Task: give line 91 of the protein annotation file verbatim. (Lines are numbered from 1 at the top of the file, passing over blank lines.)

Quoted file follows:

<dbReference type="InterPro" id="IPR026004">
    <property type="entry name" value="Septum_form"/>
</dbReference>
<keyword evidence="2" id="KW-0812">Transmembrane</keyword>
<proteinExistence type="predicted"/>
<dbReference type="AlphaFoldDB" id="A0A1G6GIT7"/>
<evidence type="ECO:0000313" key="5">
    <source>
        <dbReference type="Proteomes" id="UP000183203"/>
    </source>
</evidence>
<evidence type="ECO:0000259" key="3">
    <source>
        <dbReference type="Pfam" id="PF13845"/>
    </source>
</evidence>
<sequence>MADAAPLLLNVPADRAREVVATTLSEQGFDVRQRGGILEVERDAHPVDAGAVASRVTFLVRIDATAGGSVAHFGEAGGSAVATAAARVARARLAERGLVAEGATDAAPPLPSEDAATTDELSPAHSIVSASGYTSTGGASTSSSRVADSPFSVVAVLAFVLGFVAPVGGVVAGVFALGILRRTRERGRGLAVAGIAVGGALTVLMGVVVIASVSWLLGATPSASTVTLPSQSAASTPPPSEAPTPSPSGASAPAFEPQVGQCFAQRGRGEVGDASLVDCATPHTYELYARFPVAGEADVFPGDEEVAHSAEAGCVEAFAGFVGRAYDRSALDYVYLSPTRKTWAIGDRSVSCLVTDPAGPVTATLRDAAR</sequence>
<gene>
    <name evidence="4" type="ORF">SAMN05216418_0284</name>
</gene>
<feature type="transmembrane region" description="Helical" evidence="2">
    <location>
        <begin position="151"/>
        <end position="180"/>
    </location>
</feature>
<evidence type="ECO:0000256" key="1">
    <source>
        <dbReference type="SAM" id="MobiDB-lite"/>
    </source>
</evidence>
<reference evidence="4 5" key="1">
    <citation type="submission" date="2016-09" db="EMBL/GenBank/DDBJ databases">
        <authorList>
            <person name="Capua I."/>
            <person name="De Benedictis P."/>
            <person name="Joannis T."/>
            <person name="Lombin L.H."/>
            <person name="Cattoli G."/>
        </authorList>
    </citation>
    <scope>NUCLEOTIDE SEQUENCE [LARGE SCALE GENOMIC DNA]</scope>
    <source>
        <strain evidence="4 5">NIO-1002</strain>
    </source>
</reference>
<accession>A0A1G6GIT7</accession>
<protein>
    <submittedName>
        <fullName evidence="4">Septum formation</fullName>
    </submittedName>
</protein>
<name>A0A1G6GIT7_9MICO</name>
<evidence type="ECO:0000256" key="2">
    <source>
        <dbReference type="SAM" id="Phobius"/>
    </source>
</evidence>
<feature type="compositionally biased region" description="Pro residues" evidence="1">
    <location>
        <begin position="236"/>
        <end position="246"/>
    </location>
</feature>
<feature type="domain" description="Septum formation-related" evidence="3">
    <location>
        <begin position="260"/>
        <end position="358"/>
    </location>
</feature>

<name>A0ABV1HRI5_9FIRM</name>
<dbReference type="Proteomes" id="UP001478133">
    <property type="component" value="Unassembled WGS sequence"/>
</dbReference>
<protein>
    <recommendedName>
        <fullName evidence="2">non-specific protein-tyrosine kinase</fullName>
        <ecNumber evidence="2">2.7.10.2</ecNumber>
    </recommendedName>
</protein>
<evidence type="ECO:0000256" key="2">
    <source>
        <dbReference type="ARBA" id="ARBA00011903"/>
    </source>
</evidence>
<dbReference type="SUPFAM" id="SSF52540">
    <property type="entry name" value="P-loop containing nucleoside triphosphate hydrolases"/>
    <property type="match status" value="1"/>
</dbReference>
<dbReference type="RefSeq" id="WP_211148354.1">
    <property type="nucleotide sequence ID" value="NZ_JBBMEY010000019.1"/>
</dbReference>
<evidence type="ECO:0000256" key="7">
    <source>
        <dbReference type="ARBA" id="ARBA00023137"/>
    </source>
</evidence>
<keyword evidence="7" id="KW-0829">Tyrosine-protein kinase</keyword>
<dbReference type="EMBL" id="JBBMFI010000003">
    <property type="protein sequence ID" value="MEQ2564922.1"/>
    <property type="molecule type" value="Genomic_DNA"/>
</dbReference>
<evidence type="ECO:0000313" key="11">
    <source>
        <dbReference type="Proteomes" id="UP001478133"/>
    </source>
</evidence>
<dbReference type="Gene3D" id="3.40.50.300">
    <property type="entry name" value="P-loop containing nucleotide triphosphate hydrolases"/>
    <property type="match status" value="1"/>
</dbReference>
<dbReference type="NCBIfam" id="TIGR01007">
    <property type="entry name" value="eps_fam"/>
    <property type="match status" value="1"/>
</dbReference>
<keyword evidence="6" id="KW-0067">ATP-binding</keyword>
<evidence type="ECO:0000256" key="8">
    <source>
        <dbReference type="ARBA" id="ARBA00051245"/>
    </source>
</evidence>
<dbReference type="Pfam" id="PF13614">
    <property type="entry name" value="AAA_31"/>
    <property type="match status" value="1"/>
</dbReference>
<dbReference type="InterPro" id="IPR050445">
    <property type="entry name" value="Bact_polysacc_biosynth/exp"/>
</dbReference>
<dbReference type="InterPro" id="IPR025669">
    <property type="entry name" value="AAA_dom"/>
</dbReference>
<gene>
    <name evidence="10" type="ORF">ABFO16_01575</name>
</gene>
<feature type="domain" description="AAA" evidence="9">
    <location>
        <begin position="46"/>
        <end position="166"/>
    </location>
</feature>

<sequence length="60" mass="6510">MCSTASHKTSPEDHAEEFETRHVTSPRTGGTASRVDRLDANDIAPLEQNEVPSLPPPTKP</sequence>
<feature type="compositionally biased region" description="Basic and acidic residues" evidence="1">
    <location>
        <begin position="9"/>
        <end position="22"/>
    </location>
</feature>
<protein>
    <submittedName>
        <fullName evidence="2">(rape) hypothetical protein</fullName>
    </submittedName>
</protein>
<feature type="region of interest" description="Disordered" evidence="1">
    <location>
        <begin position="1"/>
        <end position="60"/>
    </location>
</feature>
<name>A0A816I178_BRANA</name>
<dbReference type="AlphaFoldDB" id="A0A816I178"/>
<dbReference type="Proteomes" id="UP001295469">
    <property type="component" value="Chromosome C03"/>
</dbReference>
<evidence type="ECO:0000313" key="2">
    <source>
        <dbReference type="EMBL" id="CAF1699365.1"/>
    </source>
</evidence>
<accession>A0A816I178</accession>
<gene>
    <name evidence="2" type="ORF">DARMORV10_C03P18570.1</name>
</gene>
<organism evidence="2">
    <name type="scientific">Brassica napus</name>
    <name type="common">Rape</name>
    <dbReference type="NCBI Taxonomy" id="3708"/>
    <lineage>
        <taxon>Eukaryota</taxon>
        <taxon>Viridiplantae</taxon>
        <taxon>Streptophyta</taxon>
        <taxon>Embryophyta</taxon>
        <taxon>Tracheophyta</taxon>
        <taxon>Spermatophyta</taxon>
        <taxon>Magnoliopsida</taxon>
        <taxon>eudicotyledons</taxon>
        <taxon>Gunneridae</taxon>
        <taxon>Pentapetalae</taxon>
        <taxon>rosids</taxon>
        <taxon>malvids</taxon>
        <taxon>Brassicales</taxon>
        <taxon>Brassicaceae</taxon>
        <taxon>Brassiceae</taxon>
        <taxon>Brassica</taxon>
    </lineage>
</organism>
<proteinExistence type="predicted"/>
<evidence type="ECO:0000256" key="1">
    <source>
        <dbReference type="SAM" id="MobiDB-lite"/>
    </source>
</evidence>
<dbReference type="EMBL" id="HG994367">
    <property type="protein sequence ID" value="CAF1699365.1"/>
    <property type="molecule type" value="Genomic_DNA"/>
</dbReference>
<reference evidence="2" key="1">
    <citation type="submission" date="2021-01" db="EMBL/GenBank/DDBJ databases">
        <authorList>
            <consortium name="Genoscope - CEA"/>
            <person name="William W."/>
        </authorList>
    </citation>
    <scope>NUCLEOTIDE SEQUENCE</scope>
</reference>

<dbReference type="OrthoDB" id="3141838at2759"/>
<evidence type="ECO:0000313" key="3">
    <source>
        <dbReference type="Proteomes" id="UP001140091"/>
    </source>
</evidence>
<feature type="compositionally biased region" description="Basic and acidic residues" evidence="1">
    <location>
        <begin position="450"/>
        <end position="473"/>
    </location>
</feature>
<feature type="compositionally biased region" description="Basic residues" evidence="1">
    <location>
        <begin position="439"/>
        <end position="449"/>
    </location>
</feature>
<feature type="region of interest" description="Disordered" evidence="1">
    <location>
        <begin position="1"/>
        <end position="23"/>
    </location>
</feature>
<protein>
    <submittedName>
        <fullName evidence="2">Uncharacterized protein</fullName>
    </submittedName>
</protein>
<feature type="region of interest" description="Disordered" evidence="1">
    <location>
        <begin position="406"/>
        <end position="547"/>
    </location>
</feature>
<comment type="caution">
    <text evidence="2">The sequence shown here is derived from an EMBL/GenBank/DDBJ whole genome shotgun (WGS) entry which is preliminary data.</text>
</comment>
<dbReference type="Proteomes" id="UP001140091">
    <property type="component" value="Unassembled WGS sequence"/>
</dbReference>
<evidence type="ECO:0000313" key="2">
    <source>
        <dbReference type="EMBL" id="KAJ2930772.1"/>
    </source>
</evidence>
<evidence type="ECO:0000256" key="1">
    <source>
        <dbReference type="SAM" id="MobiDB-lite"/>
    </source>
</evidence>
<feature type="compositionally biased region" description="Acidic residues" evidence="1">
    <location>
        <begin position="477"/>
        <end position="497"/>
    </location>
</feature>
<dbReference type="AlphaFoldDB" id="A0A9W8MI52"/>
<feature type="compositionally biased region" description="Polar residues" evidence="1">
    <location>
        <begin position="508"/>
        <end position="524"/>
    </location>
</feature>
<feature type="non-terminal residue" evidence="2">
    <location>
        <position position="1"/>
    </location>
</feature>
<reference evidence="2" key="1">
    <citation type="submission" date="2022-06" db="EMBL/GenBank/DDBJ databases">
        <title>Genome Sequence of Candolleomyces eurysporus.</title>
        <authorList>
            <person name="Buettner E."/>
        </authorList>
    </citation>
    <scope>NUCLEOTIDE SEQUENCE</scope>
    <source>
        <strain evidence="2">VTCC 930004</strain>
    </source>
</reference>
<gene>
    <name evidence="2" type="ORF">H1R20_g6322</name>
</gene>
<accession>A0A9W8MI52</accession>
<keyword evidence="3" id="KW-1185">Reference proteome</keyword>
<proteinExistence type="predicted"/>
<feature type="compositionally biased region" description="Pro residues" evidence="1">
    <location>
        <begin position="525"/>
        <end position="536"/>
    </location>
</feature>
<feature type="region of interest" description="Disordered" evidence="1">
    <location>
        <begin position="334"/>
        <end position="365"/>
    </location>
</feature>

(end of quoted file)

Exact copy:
    <property type="nucleotide sequence ID" value="NZ_JBBMEY010000019.1"/>